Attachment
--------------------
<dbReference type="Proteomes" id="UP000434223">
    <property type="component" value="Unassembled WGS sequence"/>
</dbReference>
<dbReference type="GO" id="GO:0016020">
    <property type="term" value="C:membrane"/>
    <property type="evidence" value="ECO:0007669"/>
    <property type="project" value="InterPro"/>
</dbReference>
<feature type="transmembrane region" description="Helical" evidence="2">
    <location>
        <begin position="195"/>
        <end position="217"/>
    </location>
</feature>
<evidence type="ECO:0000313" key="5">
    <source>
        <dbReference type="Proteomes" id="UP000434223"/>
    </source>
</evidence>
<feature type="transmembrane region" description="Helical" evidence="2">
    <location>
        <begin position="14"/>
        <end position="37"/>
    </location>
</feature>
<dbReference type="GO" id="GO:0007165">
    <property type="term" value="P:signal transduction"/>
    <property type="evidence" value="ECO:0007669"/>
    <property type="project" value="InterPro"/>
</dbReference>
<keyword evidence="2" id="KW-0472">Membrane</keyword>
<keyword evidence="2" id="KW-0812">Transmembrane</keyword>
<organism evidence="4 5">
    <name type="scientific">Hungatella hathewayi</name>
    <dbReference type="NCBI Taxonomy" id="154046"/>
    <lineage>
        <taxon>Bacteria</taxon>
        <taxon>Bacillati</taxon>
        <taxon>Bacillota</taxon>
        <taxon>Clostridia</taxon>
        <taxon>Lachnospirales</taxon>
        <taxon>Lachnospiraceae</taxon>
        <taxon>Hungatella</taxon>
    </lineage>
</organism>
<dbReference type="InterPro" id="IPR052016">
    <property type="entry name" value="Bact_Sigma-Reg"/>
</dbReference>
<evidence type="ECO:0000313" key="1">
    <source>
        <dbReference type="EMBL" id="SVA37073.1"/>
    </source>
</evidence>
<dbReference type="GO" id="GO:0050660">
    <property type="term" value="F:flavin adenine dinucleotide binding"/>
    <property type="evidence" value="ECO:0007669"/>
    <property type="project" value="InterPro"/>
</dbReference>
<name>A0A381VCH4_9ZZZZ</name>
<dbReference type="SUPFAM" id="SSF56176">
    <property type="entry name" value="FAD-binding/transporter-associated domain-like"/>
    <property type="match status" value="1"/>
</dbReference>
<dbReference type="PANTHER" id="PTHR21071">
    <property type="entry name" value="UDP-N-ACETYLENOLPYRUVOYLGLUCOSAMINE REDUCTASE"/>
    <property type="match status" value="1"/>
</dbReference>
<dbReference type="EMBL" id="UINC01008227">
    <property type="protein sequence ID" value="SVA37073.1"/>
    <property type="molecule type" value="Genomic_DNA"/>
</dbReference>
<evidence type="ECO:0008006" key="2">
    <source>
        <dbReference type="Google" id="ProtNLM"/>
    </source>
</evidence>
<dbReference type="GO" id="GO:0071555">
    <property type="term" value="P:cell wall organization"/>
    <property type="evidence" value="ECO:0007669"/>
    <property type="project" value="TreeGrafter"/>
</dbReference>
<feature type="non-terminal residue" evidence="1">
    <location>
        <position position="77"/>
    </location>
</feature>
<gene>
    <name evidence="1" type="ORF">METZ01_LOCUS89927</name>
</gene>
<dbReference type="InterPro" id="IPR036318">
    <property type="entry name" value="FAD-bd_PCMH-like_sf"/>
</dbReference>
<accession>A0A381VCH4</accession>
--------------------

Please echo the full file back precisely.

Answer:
<dbReference type="Proteomes" id="UP000434223">
    <property type="component" value="Unassembled WGS sequence"/>
</dbReference>
<dbReference type="GO" id="GO:0016020">
    <property type="term" value="C:membrane"/>
    <property type="evidence" value="ECO:0007669"/>
    <property type="project" value="InterPro"/>
</dbReference>
<feature type="transmembrane region" description="Helical" evidence="2">
    <location>
        <begin position="195"/>
        <end position="217"/>
    </location>
</feature>
<evidence type="ECO:0000313" key="5">
    <source>
        <dbReference type="Proteomes" id="UP000434223"/>
    </source>
</evidence>
<feature type="transmembrane region" description="Helical" evidence="2">
    <location>
        <begin position="14"/>
        <end position="37"/>
    </location>
</feature>
<dbReference type="GO" id="GO:0007165">
    <property type="term" value="P:signal transduction"/>
    <property type="evidence" value="ECO:0007669"/>
    <property type="project" value="InterPro"/>
</dbReference>
<keyword evidence="2" id="KW-0472">Membrane</keyword>
<keyword evidence="2" id="KW-0812">Transmembrane</keyword>
<organism evidence="4 5">
    <name type="scientific">Hungatella hathewayi</name>
    <dbReference type="NCBI Taxonomy" id="154046"/>
    <lineage>
        <taxon>Bacteria</taxon>
        <taxon>Bacillati</taxon>
        <taxon>Bacillota</taxon>
        <taxon>Clostridia</taxon>
        <taxon>Lachnospirales</taxon>
        <taxon>Lachnospiraceae</taxon>
        <taxon>Hungatella</taxon>
    </lineage>
</organism>
<dbReference type="InterPro" id="IPR052016">
    <property type="entry name" value="Bact_Sigma-Reg"/>
</dbReference>
<evidence type="ECO:0000313" key="1">
    <source>
        <dbReference type="EMBL" id="SVA37073.1"/>
    </source>
</evidence>
<dbReference type="GO" id="GO:0050660">
    <property type="term" value="F:flavin adenine dinucleotide binding"/>
    <property type="evidence" value="ECO:0007669"/>
    <property type="project" value="InterPro"/>
</dbReference>
<name>A0A381VCH4_9ZZZZ</name>
<dbReference type="SUPFAM" id="SSF56176">
    <property type="entry name" value="FAD-binding/transporter-associated domain-like"/>
    <property type="match status" value="1"/>
</dbReference>
<dbReference type="PANTHER" id="PTHR21071">
    <property type="entry name" value="UDP-N-ACETYLENOLPYRUVOYLGLUCOSAMINE REDUCTASE"/>
    <property type="match status" value="1"/>
</dbReference>
<dbReference type="EMBL" id="UINC01008227">
    <property type="protein sequence ID" value="SVA37073.1"/>
    <property type="molecule type" value="Genomic_DNA"/>
</dbReference>
<evidence type="ECO:0008006" key="2">
    <source>
        <dbReference type="Google" id="ProtNLM"/>
    </source>
</evidence>
<dbReference type="GO" id="GO:0071555">
    <property type="term" value="P:cell wall organization"/>
    <property type="evidence" value="ECO:0007669"/>
    <property type="project" value="TreeGrafter"/>
</dbReference>
<feature type="non-terminal residue" evidence="1">
    <location>
        <position position="77"/>
    </location>
</feature>
<gene>
    <name evidence="1" type="ORF">METZ01_LOCUS89927</name>
</gene>
<dbReference type="InterPro" id="IPR036318">
    <property type="entry name" value="FAD-bd_PCMH-like_sf"/>
</dbReference>
<accession>A0A381VCH4</accession>